Most English majors who take the GRE Literature in English test do not do particularly well, usually near the 50th percentile. To increase their acceptance into a graduate program (MA or PhD), test takers need at least to be over the 80th percentile. This is hard to do since ETS deliberately designs the test to befuddle most test takers. Quite frankly, these test takers simply do not know enough literature to excel. Further, they do not have the test "psyched" out, and they are lacking effective test taking strategies. This latest in the Smart Student's Guide series will tell test takers exactly what authors and texts are likely to be covered. Included are comprehensive summaries of individual poems, novels, short stories, plays, myth, non-fiction prose, and detailed summaries of the major schools of literary theory. For those who feel weak in Shakespeare, Chaucer, African-American literature, and technical literary terms, there are separate chapters for each. There is also a detailed summary of the history of British and American literature. This book also contains a chapter that no other test prep book has – a Phrase Name Matching that immediately links a phrase to a specific author or text, thus freeing you from actually reading the passage; you simply know the correct answer. You also are given an overall strategy to score high. ETS does not even hint at this. Plan to spend three to six months of intensive prep time and you too can hit or exceed the 80th percentile. I cannot guarantee that you will have a very high score, but if you read this book carefully, you will be as well prepared as you can.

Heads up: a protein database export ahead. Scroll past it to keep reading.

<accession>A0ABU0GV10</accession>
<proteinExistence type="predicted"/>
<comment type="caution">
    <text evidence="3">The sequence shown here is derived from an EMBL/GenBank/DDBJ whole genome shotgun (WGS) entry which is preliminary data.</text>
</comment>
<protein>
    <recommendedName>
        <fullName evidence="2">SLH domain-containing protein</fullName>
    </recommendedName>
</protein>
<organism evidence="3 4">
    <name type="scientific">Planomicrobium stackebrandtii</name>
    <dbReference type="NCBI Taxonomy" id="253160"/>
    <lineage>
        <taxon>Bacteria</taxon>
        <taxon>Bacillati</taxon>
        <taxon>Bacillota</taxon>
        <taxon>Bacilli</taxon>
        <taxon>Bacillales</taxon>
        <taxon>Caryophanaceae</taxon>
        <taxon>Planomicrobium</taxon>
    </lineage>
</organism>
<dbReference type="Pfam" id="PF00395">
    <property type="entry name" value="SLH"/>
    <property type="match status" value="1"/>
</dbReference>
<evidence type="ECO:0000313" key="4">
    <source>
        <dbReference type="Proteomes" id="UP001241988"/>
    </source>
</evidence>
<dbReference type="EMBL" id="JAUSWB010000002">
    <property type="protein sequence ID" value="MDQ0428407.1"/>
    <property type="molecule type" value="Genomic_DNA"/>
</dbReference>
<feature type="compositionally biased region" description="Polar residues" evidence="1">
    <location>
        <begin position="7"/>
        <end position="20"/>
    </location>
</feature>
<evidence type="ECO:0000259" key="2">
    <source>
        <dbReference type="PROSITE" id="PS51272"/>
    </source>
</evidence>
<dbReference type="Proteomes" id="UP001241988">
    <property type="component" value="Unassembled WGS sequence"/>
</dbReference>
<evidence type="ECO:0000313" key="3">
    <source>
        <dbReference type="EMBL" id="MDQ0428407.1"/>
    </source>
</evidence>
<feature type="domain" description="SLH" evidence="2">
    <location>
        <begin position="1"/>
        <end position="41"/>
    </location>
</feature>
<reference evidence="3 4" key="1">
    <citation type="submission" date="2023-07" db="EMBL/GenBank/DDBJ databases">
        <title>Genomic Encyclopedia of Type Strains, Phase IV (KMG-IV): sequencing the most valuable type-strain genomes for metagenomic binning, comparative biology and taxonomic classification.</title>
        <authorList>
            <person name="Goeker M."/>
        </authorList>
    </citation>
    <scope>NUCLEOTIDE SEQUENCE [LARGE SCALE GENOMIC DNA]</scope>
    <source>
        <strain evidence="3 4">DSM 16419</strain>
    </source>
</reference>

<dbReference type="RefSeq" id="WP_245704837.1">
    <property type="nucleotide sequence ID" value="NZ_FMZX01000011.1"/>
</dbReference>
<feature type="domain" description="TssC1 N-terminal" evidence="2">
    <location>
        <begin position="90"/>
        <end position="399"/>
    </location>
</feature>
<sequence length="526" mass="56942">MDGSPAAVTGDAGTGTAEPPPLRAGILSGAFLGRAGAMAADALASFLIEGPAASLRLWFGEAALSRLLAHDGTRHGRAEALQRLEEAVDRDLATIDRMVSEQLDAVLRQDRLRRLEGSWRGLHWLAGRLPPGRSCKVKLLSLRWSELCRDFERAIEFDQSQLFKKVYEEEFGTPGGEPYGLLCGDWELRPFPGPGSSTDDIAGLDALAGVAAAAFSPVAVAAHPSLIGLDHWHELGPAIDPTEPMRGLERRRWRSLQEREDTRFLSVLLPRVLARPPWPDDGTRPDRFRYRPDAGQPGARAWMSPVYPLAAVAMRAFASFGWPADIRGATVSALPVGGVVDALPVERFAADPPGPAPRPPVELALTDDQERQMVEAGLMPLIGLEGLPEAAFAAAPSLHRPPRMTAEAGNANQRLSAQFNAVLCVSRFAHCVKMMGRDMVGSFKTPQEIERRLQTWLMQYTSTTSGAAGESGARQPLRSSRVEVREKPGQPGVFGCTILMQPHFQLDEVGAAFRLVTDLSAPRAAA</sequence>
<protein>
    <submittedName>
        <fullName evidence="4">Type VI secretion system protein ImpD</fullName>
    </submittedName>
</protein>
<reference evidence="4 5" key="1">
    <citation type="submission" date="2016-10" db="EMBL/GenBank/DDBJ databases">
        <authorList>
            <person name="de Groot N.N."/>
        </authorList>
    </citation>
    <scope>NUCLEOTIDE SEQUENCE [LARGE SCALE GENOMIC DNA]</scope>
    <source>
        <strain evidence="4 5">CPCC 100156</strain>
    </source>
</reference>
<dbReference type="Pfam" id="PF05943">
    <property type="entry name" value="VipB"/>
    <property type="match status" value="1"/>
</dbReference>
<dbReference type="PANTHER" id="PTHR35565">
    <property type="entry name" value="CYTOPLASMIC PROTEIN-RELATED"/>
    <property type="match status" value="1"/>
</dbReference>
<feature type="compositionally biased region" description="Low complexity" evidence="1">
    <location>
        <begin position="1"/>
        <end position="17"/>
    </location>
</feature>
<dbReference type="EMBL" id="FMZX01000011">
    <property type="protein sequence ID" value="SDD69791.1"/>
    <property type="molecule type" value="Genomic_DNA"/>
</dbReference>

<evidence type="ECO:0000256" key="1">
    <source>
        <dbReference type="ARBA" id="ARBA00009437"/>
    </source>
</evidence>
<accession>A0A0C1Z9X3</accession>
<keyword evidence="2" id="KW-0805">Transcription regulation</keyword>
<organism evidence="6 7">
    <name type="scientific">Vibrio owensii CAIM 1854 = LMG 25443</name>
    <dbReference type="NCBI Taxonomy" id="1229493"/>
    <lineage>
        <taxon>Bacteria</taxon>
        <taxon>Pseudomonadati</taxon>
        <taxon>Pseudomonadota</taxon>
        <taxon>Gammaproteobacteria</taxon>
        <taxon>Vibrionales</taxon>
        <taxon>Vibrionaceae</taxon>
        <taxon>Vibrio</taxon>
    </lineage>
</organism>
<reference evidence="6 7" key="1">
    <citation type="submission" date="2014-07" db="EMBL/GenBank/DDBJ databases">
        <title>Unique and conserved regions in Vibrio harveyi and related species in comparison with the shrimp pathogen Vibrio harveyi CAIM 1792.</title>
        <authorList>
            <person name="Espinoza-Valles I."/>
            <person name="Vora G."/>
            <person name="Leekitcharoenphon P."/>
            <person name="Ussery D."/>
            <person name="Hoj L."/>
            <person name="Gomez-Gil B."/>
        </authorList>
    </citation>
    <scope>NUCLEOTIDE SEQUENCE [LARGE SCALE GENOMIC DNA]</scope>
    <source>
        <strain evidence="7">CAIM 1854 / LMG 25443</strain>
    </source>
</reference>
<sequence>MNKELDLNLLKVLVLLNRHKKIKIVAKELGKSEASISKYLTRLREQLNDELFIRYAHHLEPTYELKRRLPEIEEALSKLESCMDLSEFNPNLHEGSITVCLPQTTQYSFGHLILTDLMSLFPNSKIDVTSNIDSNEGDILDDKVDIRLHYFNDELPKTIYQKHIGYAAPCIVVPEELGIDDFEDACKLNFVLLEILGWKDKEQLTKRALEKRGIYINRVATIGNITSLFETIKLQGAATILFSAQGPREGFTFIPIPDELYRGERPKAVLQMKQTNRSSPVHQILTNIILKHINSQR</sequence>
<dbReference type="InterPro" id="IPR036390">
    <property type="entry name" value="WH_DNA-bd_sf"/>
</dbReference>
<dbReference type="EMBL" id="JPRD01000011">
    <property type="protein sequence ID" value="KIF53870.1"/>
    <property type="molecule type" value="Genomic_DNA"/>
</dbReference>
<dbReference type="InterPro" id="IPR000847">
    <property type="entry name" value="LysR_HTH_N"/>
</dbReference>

Read alsoThe Beetle and The Wide Awake Judge
Where Joe finds perfect happiness with a like spirit.Note from the author: This story was written down in a very peculiar format. You can read here the essence of the story, but due to the limiting formatting issues of the digital version, you can only appreciate the artistic vision of this short story in my printed book Figments & Fragments.